If you like a spot of Treasure Island to your whodunits, then the tone and subject matter of this story might well appeal. It even has an off-putting local yokel who undermines West’s confidence and makes him feel all queasy. I don’t think Miss Marple would have been similarly affected. Its Cornish setting gives rise to a few obvious name changes – Polperran is a mixture of Polperro and Perranporth, Rathole is a rather unsubtle version of Mousehole and Serpent Rocks clearly represent The Lizard. When they’re so easy to interpret, one wonders why Christie bothers changing the names.
When you discover Miss Marple’s interpretation of exactly what has gone on, there is a slight sense of disappointment, as there really isn’t anything much to examine. Something of a potboiler, I would say.
The Bloodstained Pavement
This story, told by Joyce, is an appropriate sequel to the previous tale as it also takes place in Rathole (Mousehole). Christie adds to the sense of the location by filling in her version of the village’s history at the hands of Spanish pillagers five hundred years ago, reflecting the true history of Mousehole and its involvement in the Anglo-Spanish war of 1585-1604. Christie would have us believe that the whole village of Rathole was destroyed apart from the Polharwith Arms; in fact it was just the Keigwin Arms in Mousehole that survived the attack.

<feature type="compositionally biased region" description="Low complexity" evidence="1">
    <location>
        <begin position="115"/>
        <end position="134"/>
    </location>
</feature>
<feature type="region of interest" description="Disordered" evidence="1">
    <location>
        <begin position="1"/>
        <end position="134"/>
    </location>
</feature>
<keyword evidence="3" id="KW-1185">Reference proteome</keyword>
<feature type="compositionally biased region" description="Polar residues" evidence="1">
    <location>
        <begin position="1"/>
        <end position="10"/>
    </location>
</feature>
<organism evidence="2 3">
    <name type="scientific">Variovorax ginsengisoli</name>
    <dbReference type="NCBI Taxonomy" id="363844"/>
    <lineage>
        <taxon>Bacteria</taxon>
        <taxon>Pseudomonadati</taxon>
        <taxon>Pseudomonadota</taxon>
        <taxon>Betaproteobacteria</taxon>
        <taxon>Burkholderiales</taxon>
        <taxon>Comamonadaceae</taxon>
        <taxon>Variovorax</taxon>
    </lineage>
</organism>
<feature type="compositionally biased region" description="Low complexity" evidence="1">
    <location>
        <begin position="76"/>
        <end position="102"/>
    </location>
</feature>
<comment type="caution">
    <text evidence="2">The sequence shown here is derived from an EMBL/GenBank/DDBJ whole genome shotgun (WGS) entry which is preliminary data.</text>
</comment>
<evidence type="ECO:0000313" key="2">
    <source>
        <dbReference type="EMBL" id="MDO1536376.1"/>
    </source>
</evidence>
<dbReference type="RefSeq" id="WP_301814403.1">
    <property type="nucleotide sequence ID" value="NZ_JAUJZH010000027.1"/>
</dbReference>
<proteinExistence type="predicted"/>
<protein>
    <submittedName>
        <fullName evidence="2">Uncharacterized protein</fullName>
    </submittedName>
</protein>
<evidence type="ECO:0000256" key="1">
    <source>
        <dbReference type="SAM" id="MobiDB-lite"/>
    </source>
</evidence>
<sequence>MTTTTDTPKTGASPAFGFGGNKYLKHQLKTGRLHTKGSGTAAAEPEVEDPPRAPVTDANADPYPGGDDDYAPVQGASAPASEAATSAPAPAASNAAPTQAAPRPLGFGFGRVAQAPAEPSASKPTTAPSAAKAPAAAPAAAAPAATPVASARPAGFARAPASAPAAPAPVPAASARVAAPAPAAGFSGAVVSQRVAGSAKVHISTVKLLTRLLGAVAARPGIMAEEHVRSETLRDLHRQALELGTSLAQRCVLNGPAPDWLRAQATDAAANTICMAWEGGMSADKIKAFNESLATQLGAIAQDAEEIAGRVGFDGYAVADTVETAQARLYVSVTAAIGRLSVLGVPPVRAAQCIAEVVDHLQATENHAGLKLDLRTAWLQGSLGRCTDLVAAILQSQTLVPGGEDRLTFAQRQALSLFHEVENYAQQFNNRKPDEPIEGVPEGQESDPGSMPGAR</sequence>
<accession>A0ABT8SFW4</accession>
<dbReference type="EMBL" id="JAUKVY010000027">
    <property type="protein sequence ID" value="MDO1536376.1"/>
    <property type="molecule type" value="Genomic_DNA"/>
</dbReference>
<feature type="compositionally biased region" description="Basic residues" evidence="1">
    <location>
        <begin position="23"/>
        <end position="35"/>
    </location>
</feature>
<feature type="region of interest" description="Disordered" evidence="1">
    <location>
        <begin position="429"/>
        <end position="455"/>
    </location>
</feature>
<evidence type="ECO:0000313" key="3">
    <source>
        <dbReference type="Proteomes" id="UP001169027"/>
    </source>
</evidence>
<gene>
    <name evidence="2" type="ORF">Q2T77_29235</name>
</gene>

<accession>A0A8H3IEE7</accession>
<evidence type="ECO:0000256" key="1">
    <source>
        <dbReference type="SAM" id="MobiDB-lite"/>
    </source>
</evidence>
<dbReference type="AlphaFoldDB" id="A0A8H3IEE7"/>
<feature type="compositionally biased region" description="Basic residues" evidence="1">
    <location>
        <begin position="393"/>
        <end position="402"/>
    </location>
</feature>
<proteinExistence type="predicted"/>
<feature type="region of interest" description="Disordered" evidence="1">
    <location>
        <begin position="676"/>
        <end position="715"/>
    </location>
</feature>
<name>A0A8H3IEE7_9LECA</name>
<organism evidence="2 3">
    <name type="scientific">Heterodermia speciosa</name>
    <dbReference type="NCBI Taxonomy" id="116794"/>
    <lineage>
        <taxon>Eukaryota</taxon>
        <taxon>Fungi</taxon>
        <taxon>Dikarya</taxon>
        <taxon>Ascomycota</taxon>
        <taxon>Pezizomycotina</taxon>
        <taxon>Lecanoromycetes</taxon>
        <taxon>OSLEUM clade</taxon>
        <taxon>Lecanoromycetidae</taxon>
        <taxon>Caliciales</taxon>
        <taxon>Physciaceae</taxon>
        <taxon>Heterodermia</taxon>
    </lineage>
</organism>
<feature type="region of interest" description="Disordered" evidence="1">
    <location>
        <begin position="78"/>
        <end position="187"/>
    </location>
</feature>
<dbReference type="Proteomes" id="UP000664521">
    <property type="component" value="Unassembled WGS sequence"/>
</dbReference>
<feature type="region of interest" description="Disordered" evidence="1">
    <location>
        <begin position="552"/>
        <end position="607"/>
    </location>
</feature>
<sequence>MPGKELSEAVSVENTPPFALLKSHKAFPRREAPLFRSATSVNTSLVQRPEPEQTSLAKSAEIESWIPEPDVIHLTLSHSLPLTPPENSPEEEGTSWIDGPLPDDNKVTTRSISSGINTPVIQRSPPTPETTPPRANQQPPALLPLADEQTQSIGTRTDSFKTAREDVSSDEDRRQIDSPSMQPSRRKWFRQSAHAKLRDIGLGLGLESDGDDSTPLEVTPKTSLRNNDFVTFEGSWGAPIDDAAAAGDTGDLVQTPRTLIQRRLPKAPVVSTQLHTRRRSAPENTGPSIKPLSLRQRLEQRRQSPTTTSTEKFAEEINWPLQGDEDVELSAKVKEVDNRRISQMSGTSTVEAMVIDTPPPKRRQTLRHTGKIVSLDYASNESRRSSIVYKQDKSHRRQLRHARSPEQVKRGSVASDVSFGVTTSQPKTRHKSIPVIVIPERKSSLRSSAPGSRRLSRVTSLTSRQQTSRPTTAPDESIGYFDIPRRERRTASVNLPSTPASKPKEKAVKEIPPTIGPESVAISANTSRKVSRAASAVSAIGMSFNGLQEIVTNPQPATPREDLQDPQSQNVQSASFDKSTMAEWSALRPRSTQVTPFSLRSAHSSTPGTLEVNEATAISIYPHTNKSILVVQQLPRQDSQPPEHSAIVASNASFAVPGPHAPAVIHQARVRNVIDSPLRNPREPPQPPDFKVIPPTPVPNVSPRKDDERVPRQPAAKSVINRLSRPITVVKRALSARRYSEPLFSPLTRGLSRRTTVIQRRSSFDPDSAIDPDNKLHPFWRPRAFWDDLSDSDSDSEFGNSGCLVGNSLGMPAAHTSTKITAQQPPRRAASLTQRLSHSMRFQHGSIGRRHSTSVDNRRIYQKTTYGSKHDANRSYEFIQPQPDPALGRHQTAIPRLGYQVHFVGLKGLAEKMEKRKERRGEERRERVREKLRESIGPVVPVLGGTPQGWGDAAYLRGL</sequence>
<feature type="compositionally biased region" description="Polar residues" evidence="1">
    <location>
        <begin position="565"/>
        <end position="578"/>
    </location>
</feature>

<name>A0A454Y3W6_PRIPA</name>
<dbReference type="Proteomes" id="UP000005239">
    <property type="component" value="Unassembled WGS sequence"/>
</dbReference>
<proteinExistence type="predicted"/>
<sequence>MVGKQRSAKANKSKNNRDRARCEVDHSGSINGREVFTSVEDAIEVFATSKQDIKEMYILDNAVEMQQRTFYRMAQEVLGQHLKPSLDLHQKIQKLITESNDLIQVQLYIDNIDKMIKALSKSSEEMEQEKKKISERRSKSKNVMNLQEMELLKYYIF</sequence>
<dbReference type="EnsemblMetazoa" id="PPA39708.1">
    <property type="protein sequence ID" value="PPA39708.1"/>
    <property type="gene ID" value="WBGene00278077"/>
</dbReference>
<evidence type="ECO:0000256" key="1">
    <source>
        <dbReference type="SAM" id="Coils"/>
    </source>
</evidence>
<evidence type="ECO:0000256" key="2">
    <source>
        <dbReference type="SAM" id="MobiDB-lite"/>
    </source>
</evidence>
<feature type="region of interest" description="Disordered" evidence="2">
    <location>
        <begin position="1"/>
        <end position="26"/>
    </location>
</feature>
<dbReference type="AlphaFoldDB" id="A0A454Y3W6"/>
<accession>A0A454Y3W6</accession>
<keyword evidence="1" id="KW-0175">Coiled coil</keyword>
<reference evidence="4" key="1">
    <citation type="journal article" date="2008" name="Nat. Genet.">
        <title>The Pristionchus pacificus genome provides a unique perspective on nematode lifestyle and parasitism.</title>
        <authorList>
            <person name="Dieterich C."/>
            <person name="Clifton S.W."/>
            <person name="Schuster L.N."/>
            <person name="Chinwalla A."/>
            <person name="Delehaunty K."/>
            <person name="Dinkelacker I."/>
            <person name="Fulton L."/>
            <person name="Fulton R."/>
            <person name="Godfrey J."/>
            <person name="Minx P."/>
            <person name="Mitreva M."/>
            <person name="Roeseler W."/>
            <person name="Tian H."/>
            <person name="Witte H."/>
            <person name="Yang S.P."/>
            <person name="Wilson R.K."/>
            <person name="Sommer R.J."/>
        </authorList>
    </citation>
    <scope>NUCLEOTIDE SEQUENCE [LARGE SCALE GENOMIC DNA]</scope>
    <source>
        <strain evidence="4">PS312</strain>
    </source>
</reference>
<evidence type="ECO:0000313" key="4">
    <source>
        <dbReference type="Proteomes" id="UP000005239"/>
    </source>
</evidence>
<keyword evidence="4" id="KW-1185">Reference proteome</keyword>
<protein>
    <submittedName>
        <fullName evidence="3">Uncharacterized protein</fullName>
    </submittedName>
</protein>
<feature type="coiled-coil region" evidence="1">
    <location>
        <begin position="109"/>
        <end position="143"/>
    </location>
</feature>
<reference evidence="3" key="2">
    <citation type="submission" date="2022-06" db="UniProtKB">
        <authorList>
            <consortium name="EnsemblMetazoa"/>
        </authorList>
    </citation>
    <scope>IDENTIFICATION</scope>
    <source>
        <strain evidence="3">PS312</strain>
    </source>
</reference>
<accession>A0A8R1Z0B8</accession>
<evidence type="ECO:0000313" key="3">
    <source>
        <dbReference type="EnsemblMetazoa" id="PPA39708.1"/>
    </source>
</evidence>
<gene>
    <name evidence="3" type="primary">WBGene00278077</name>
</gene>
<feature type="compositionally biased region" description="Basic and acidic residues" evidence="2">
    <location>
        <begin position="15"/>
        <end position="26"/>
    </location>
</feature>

It’s an intriguing little tale that blends paranormal activity with hardnosed, devious crime. Artist Joyce is painting a village scene when her view is interrupted, first by a man with a dowdy wife, then by an altogether more glamorous woman. In later conversation with a local fisherman, Joyce believes she sees droplets of blood forming on the pavement, as though the village’s violent past was coming back to haunt her. It must be her imagination, mustn’t it? But when she later learns that someone has suffered a tragic death swept out to sea, she knows that her vision of blood drops must have been a premonition. Miss Marple, naturally, comes to the rescue, with incisive and accurate attention to a minute scrap of detail that holds the key to the murder, despite the complaints by the men of the Tuesday Club that Joyce hasn’t given them anything like enough information to solve the crime – if crime there be.